Italy is very much the hot area for securitization in Europe, according to statistics released recently by Merrill Lynch's ABS research team. The news come as no real surprise following the introduction of a specific securitization law last April (ASRI 5/3/1999 p.1).

So far this year, Italy has seen 16 deals for a total volume of $6.132 billion, compared to just eight deals in the whole of 1999 for a total of $7.733 billion (a total that includes INPS E4.65 billion jumbo) With four months of the year remaining, and with more deals in the pipeline, the total issuance is well on course to exceed last year's figure.

At present, much of the activity has been limited to deals backed by non-performing loans and CDOs, but as the market develops Merrill expects more diversity in asset classes, encompassing trade receivables, auto loans, film rights, leases and performing mortgages.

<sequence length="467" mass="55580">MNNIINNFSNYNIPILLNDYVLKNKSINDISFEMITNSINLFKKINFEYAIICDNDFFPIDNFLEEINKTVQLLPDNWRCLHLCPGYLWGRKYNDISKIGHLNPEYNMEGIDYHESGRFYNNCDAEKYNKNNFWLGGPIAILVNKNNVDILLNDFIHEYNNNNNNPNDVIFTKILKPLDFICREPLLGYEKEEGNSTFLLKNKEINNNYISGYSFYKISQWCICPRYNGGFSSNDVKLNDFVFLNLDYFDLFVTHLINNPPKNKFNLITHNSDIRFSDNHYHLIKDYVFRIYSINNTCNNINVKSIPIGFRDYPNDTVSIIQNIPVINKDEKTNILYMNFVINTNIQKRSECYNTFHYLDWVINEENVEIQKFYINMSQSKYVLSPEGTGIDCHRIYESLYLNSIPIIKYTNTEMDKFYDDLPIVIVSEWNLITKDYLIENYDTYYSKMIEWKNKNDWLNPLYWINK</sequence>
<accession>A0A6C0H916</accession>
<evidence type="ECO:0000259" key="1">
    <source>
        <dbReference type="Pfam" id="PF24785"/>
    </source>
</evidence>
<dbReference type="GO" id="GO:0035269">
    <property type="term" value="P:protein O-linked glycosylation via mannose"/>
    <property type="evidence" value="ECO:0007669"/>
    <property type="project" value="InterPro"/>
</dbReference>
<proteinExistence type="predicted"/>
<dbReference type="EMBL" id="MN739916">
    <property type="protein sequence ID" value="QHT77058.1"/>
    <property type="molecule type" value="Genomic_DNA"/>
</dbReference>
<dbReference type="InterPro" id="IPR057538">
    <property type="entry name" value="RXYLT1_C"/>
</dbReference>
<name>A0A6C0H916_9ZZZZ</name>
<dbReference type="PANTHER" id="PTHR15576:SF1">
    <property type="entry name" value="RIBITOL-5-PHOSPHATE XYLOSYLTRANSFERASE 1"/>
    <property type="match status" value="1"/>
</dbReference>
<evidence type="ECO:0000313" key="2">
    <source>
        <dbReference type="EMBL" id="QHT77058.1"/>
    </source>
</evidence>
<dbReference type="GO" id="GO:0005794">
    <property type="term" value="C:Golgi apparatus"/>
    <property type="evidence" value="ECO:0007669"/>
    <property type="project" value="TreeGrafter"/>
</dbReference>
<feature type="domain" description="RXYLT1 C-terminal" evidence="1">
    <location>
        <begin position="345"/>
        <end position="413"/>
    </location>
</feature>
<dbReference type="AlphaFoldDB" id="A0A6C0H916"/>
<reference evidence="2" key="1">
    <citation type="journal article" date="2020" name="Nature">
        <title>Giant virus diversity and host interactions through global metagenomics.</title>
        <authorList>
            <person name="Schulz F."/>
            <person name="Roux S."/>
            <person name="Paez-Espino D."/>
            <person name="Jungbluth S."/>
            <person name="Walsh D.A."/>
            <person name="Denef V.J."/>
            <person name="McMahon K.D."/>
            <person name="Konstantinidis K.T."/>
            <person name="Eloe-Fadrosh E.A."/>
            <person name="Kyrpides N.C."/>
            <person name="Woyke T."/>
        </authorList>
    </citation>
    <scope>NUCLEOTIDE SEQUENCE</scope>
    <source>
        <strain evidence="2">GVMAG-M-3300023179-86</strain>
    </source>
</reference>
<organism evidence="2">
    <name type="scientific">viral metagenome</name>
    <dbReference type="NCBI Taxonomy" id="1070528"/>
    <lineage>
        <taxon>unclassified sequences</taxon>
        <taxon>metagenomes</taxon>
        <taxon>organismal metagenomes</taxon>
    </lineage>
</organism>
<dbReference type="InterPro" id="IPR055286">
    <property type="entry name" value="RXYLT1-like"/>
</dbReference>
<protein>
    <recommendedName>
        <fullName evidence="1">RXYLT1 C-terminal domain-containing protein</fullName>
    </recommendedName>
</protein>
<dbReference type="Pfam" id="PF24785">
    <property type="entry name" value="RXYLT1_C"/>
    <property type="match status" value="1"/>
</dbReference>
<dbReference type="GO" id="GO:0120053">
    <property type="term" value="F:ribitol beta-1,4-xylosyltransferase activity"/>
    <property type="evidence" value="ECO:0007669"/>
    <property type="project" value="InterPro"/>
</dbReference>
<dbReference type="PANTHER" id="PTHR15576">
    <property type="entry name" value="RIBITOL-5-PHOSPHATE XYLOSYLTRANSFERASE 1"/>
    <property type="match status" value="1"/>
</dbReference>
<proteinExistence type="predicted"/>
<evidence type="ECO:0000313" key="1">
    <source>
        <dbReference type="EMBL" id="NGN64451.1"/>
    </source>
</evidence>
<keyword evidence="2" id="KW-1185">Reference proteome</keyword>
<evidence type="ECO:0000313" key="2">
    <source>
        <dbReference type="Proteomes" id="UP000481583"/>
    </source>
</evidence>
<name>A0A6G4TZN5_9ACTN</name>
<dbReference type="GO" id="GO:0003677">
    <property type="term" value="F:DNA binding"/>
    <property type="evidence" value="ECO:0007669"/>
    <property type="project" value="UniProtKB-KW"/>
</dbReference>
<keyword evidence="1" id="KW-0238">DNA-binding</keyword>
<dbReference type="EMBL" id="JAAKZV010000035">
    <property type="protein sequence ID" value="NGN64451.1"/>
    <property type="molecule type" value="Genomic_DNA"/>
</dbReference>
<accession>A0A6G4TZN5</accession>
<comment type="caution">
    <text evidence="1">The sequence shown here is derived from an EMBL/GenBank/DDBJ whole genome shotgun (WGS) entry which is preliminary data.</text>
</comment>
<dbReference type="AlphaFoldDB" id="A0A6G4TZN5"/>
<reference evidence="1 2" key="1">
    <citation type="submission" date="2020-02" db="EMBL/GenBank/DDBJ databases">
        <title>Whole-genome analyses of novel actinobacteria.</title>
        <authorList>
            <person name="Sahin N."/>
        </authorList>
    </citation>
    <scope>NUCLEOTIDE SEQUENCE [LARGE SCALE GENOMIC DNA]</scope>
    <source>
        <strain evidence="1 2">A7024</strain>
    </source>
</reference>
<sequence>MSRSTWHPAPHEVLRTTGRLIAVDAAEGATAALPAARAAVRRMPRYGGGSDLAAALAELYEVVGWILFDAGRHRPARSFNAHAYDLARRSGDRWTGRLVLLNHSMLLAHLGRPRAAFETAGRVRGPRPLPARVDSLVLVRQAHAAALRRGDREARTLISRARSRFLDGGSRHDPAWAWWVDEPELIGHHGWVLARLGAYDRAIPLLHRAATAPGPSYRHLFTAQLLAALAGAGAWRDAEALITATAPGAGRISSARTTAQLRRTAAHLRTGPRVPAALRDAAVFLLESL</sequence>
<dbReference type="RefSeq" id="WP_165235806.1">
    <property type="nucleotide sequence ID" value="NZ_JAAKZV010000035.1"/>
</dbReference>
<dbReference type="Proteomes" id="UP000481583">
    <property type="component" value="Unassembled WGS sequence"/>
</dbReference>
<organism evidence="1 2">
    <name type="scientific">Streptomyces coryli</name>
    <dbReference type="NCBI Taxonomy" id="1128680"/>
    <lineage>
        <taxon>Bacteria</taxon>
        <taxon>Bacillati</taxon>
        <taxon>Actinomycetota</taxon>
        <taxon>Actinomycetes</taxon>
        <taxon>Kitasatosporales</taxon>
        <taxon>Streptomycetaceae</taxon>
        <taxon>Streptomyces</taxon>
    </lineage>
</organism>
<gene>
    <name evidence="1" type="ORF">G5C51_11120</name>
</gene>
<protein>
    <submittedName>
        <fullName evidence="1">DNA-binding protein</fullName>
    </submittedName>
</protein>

As others have said before, Merrill still believes that there are a few things that need to be ironed out in the securitization law. Concerns include uncertainty over the bankruptcy remoteness of the issuer and a withholding tax on any interest accrued in case of redemption of notes within the first eighteen months of deal launch.

In practice, the bankruptcy remote issue has not been a factor as banks have increased their focus on tightening structures and documentation. As for the withholding tax, Merrill suggests that it may have an impact on investor demand although the level of activity and current investor interest in deals from the country suggest that this problem hasn't been as serious as was first expected.

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